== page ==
London’s status as a global financial center could be eroded should Britain vote to leave the European Union, International Monetary Fund chief Christine Lagarde warned Friday, saying the impact would range from “pretty bad to very, very bad.”
The global body that promotes financial stability said the city’s powerful financial services sector would lose clout because of the loss of so-called “passporting” rights. These rights allow professionals to work in any EU country, without seeking separate licenses in each of the bloc’s 28 nations.
Such rights are critical for Britain, because so much of its economy is based on services, particularly in financial fields like accounting, banking and tax consultancy.
Lagarde described the impact of a so-called Brexit in a June 23 referendum as severe, adding that it could potentially push the country into a recession. It reinforced a similar finding by the Bank of England on Thursday.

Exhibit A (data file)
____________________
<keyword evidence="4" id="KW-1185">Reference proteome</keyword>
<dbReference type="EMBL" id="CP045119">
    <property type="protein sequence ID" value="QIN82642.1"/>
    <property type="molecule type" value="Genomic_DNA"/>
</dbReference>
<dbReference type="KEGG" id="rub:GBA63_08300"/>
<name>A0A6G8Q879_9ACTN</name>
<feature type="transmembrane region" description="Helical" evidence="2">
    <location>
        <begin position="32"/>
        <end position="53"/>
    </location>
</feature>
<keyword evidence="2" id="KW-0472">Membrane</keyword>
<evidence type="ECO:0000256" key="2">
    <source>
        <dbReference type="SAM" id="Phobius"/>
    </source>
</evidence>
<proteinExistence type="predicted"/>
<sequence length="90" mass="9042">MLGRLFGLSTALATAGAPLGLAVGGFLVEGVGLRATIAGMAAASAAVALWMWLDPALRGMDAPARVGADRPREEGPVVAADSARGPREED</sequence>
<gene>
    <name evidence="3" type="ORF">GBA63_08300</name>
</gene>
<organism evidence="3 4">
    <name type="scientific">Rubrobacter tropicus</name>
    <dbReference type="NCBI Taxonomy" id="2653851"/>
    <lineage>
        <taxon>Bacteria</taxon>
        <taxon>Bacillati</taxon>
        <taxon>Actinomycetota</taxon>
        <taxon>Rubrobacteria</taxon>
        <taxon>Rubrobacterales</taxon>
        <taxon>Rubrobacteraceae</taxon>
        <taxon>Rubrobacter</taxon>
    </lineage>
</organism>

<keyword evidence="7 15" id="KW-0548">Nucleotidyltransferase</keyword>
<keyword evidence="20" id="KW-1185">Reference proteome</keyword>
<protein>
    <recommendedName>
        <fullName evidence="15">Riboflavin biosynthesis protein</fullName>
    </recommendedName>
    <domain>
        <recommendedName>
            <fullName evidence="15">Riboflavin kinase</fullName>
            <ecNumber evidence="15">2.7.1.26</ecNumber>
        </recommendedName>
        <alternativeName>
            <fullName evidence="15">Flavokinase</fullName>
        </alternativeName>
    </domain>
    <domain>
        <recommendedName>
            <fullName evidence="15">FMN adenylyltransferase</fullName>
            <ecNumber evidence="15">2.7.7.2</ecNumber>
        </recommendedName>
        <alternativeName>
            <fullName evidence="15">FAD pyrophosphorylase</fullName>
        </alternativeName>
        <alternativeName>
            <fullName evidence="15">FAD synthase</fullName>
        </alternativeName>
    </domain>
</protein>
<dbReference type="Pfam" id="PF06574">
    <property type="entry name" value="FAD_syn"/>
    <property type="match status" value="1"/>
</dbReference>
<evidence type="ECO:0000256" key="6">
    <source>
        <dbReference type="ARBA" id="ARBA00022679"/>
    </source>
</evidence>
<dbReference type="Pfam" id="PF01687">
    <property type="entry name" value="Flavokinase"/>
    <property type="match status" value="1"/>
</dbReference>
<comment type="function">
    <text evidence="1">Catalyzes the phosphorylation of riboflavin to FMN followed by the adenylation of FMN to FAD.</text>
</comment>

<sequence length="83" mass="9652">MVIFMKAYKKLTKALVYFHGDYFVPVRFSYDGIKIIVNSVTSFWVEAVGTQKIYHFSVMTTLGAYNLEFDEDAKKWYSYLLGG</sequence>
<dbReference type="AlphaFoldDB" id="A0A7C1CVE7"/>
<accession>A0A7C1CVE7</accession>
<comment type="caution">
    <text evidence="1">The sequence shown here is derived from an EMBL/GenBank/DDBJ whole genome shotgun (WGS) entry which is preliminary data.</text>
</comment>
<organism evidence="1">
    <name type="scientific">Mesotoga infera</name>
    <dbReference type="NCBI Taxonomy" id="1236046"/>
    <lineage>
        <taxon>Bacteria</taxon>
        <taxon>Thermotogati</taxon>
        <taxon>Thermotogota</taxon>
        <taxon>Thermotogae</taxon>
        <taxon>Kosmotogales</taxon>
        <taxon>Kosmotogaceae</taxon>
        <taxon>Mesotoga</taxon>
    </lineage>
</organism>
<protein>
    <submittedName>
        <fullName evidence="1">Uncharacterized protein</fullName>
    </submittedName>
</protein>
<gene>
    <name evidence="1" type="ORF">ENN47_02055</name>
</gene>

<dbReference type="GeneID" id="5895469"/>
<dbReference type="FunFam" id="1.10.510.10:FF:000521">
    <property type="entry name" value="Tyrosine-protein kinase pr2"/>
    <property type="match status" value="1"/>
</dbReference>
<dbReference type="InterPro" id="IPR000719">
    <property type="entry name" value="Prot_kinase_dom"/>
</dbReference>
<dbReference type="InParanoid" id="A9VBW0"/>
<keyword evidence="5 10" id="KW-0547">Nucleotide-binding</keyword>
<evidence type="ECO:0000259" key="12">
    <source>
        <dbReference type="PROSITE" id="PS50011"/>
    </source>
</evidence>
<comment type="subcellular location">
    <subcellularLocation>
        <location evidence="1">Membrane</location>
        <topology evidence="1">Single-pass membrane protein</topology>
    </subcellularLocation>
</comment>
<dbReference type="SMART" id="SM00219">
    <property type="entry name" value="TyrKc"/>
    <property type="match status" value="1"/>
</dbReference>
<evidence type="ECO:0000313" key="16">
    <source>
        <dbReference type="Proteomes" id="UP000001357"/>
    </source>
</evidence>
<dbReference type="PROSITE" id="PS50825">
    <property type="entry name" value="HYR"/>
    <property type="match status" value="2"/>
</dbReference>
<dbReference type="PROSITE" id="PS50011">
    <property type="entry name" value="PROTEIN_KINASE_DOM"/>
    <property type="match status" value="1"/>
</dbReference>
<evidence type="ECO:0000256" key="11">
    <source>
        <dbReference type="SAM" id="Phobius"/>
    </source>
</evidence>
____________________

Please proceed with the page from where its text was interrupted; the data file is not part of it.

The Bank said the economy would slow sharply, and possibly even enter a brief recession.
“A vote for exit would precipitate a protracted period of heightened uncertainty, leading to financial market volatility and a hit to output,” the IMF said during its regular health check of the UK economy.
Lagarde defended the decision to release the findings of the report, despite criticism that the IMF was wading into domestic politics.
“We are doing it because it is a significant downside risk, number one, and because it is not just a domestic issue,” Lagarde said. “It is an international issue. I don’t think that in the last six months I have visited a country anywhere in the world where I have not been asked ‘what will be the economic consequences of Brexit?'”
A sudden stop to investment in key sectors of the economy such as commercial real estate and finance could exacerbate Britain’s record-high current account deficit, the report said.
“Such market reactions could sharply contract economic activity, further depressing asset prices in a self-reinforcing cycle,” the Fund said. It also repeated a warning that a Brexit shock could upset the global economy.
British voters have been bombarded with Brexit warnings in recent weeks.